Answer this question:
What do you want?
No one can have everything they want, but they can focus intently to gain what they want most. What do you want most? Answer it. Not in general terms, but in very specific ones. Then answer this question: WHY DO YOU WANT IT AND WHAT ARE YOU DOING TO GET IT?
In defining why you want something, you often clarify and intensify your determination. You also often develop seeds for your plan of action.
The key here is to remember an immutable law that deals with free will. You are free to seek what you will. But you are not free to impose your will on any other. These questions should be about you. Not about anyone else. How you can improve yourself, your life, your future.
If you’re constantly replaying old unworthiness tapes, or you spend a lot of time focusing on what’s wrong in your life or with everyone else, you’re on the wrong track.
Respect others and yourself and recognize that replaying those tapes over and over isn’t accomplishing a thing that will benefit you.
Bottom line: Look within. Your answers and benefits lie there.
Set a goal. Make a plan.
I won’t go into specifics here. Far too many slide day-to-day, going through the motions of living without investing in anything that excites them or arouses any passion for what they’re doing. That’s a problem. It’s a poor substitution for a life. Don’t get so caught up in busy-ness that you don’t even remember your wishes, hopes or dreams. And if you have forgotten them, pull them out of cold storage, dust them off and see if they’re still your wishes, hopes and dreams or if it’s time for an update–or even an overhaul If it is, do it. You should be excited about your life!
Upshot: Don’t drift, design.
Resolve to try at least one new thing.
If you do, you might find a new passion. If you don’t, you won’t. You might be missing something that could mean a great deal to you–and the saddest thing about that is, if you don’t try it, you might never know it. I’m reminded of a story I heard long ago about a guy caught in a flood. On three different occasions help came: a neighbor, a camel and a guy in a boat. On each occasions the man stranded in the rising floodwaters refused help, saying he was waiting on God to come help him. Well, the stranded guy drowned, hooked up with his Maker, and boy he was ticked. He demanded to know why God hadn’t come. God replied that he’d sent three different people to help. What exactly did the guy want? The moral of the story: Sometimes we’re so fixed on what we think opportunity looks like that we fail to recognize it when it comes. Of course, that won’t happen to you if you’re open to new things… Adopt an attitude of gratitude.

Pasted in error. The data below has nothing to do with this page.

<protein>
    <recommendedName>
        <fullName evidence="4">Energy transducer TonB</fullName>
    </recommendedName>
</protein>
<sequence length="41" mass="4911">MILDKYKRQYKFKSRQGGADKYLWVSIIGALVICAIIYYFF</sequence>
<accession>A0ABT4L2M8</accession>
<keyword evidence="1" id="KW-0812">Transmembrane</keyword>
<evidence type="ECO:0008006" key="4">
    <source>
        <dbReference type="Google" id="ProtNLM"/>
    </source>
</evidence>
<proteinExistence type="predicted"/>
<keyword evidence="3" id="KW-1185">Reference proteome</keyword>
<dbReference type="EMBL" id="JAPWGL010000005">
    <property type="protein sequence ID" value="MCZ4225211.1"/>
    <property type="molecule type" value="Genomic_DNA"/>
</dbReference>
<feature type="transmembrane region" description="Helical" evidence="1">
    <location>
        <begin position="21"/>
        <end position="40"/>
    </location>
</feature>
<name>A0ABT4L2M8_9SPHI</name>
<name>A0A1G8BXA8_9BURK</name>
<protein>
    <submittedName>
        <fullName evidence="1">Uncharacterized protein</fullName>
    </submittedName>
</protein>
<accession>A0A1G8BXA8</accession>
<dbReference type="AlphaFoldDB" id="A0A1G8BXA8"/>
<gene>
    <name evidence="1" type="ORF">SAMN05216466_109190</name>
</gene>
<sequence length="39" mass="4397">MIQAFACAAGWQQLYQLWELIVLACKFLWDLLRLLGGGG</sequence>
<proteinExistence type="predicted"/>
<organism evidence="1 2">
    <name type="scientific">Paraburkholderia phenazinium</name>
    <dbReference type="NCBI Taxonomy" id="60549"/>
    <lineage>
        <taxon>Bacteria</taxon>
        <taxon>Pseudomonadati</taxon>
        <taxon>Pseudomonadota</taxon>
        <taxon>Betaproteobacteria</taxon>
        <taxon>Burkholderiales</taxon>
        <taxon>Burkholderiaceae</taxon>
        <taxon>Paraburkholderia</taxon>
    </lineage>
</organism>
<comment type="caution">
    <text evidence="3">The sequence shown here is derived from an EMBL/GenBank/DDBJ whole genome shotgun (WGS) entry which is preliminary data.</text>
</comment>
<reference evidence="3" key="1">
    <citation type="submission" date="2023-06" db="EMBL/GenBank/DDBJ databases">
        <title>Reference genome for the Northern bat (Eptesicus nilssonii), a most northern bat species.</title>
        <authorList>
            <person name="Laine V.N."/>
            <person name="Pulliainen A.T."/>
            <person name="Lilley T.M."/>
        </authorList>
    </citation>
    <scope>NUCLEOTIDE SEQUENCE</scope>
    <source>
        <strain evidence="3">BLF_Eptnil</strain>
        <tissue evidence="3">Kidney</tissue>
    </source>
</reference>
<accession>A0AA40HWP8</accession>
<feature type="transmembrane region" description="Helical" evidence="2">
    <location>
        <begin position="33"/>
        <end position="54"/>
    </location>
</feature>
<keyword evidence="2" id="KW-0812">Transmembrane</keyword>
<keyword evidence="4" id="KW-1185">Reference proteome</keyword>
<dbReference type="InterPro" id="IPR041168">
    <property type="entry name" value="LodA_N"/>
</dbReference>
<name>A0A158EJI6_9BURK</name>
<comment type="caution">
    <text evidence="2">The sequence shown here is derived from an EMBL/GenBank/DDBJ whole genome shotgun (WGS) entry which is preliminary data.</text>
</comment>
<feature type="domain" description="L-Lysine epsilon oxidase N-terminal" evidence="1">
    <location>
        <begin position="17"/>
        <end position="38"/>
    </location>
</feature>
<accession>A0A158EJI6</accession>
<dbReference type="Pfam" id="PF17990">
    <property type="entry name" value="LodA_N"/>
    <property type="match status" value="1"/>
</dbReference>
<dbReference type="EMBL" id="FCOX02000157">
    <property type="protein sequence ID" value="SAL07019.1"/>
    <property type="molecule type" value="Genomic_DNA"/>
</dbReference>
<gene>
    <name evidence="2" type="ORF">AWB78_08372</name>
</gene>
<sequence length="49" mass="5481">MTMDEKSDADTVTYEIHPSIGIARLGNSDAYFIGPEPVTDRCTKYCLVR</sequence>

Of all I’ve written here, this is by far the most important. It’s easy to fall into a hotbed of negativity or into a bad situation that sucks you dry, sows more seeds of discontent, or steals so much of your energy and focus that you grow inextricably mired in it and lose sight of what’s good and going right in your life. When that happens, we react emotionally and that’s just not a good idea because our emotions aren’t reliable. We need balance to function with stability. We all have challenges. No one escapes them. But if we focus only on the challenges (versus on solutions to them and other things) then we’re doomed to a very rocky, very unstable road and that is definitely not in our best interests–or in anyone else’s. To gain more balance–which leads to more stable, less dramatic (and melodramatic) events that inflict trauma on us (and often on unsuspecting others)–we need only counter what’s wrong with what’s right. Counter challenges with blessings. See the good and be grateful for it. Sometimes that’s easier to do than at other times. I’m reminded of something Osteen once said about gratitude: There are times when the best you can do is to be grateful you’re not like x. (He pointed mid-air and said like him/her–I don’t recall which.) The intent in what he said fits situations and events as well as people. Be grateful for little things as well as the big ones.
We often learn most from the things we tag as “bad.” We all have something to celebrate. Where you focus, you follow.
Before you act, you think. And if you allow your thoughts to run wild and unchecked, you diminish the chances of them being in your best interest. Anyone, given enough time, can rationalize and reason himself right out of good sense–and rob himself of accomplishments and even his destiny. If you spend your time focused on the right things, good and constructive things, you’ll be purpose-driven and accomplish. If you spend your time focused on the wrong things, on negative or destructive things, you’ll follow that path and purpose and accomplishment (not to mention happiness and contentment) will elude you. You choose which you’ll do. You choose what you focus on and give your energy–how you spend your life. That’s as it should be. Again, you’re responsible and accountable for it, and you will live with the joy or regret of your choices. Now some will be busy weeknights and that’s just terrific. It’s also why I’m posting all of this on the weekday—so you have time to read and review and think about your life before next week starts. These things I’ve shared, in my humble opinion, are worthy opportunities. Ones that recognize, analyze and act to position you for powerful, meaningful personal gains in taking control of your life. For that and so much more, I am grateful. Put them to work in your life. What have you got to lose? More of the same? If they work, and you take control of your life instead of it running you, you'll have all the more reason to sleep peacefully and celebrate each morning.